Via a speech made by Foreign Minister Julie Bishop, Mr Abbott stated that the use of the term “environment” was inappropriate and unnecessary, and often a “knee-jerk reaction” when natural things were involved in an issue.
When Ms Bishop took to the stage to deliver her speech on Friday evening, she began with the disclaimer that she had not written the speech herself as she was only a woman, and that it had instead been eloquently penned by Mr Abbott himself.
“The Australian government believes the term is often used as a distraction,” said Ms Bishop in her speech, “to avoid addressing specific points or to make things sound more important than they are. What is the environment? It apparently involves Cod, twigs, clouds, Bonobo monkeys and other random things. But what is it? No-one really knows.”
Trade Minister Andrew Robb, chaperoning Ms Bishop at the talks to prevent her buying more shoes than she really needs, made notes on a pad throughout the speech, apparently grading her performance for later correction.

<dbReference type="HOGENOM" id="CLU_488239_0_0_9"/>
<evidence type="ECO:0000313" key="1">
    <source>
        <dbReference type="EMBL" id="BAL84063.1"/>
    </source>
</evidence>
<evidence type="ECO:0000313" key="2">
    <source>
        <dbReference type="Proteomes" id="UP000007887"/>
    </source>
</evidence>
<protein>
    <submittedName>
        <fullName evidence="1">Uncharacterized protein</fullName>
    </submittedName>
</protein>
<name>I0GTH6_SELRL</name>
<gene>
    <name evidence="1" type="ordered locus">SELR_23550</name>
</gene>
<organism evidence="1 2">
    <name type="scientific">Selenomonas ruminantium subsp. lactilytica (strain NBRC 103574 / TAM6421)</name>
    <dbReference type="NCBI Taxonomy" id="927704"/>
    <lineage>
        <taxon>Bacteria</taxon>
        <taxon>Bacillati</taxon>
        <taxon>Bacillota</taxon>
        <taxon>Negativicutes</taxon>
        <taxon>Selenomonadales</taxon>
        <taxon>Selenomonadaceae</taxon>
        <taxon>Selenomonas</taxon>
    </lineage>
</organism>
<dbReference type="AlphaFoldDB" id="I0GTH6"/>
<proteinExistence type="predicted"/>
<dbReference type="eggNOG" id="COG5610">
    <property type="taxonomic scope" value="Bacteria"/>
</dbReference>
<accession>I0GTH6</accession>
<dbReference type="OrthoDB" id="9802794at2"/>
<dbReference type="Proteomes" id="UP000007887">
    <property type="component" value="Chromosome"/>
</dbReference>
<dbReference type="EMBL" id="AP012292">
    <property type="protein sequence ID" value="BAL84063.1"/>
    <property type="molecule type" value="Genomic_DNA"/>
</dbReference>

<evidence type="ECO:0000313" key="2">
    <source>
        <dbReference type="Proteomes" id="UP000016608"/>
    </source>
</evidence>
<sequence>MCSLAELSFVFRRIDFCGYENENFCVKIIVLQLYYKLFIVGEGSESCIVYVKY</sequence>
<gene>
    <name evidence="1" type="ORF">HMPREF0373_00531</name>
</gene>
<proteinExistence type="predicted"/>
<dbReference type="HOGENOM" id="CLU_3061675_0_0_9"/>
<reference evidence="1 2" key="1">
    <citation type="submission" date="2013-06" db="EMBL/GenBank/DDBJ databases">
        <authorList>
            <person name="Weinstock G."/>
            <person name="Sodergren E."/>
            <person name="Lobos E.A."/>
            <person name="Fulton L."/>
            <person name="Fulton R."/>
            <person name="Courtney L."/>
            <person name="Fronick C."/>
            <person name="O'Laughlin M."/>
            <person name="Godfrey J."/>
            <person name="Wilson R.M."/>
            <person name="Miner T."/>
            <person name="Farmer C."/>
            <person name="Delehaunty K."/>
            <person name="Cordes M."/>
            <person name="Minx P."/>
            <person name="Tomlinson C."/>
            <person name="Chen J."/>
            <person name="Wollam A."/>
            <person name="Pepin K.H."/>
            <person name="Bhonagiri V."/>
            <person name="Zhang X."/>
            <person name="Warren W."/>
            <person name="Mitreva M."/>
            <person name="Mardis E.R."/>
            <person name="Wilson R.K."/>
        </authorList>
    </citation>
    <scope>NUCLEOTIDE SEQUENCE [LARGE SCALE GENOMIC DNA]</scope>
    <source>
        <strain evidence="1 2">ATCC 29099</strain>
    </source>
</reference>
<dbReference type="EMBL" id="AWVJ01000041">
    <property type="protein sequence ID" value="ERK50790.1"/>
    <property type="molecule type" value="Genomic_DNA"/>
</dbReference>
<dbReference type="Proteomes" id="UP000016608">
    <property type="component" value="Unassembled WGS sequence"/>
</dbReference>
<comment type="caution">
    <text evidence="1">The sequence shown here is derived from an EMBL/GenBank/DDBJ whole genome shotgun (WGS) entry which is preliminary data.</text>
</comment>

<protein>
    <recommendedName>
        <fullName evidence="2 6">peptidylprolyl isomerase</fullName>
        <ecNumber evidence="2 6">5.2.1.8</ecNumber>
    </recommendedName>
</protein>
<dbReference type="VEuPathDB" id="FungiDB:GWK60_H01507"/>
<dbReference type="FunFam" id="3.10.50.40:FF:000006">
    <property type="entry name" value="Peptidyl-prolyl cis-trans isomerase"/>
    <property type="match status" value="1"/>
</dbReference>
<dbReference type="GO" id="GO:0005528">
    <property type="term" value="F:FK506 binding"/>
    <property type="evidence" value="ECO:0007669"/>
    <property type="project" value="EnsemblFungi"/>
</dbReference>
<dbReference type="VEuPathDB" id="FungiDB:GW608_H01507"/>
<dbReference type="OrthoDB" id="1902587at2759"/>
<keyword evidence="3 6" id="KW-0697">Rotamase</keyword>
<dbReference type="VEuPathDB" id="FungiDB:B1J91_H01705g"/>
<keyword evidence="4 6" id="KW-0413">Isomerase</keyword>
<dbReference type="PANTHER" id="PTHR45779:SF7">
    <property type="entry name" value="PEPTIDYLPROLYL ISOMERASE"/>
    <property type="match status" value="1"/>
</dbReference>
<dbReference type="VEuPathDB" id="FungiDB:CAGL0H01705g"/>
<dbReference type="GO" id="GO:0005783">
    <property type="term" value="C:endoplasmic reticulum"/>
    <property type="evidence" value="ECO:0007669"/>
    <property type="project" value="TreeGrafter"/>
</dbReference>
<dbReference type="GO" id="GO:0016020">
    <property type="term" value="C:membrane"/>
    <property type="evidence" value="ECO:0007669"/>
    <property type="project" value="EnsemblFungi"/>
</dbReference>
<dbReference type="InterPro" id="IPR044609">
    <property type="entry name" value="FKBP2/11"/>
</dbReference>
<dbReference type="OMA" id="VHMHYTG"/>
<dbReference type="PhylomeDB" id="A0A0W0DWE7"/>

Australia announced earlier this month that it would be slashing its funding of the United Nations Environment Program by 80% over the next four years, causing many to fear that the Abbott government was again abandoning the so-called “environment”.
However, after overhearing Gina Rinehart mention that she thought trees were “kind of OK”, they have since allocated $200 million dollars for the UN Green Climate fund.
At an impromptu press conference in Canberra, Mr Abbott defended the viewpoint, despite evidence that more than 99.9% of scientists agree the environment is real.
“I’m well aware there’s stuff out there that is, for lack of a better word, ‘natural’, but I wouldn’t go so far as to call it an ‘environment’,” he said.
“I mean, why do we need such a fancy term to describe these things? There’s the sky, plants and… And other things. Coal. Silk ties. But how is that an ‘environment’?”
“Really, we see it as Labor and in particular The Greens attempting to make it sound more important than it actually is.”
“You can’t get more funding just by using big words, guys,” he chortled expeditiously.
Greg Hunt, the (apparently misnamed) Minister for the Environment, said that his office would be renamed in line with the Liberal party’s new angle on the issue.
It’s understood that the portfolio will henceforth assume the name “Minister for Things No-One Made”.
“What is climate change?” asked Mr Hunt, rhetorically. “What is global warming? What is the atmosphere? No-one can adequately explain these things.”
“It’s all just a lot of hot air.”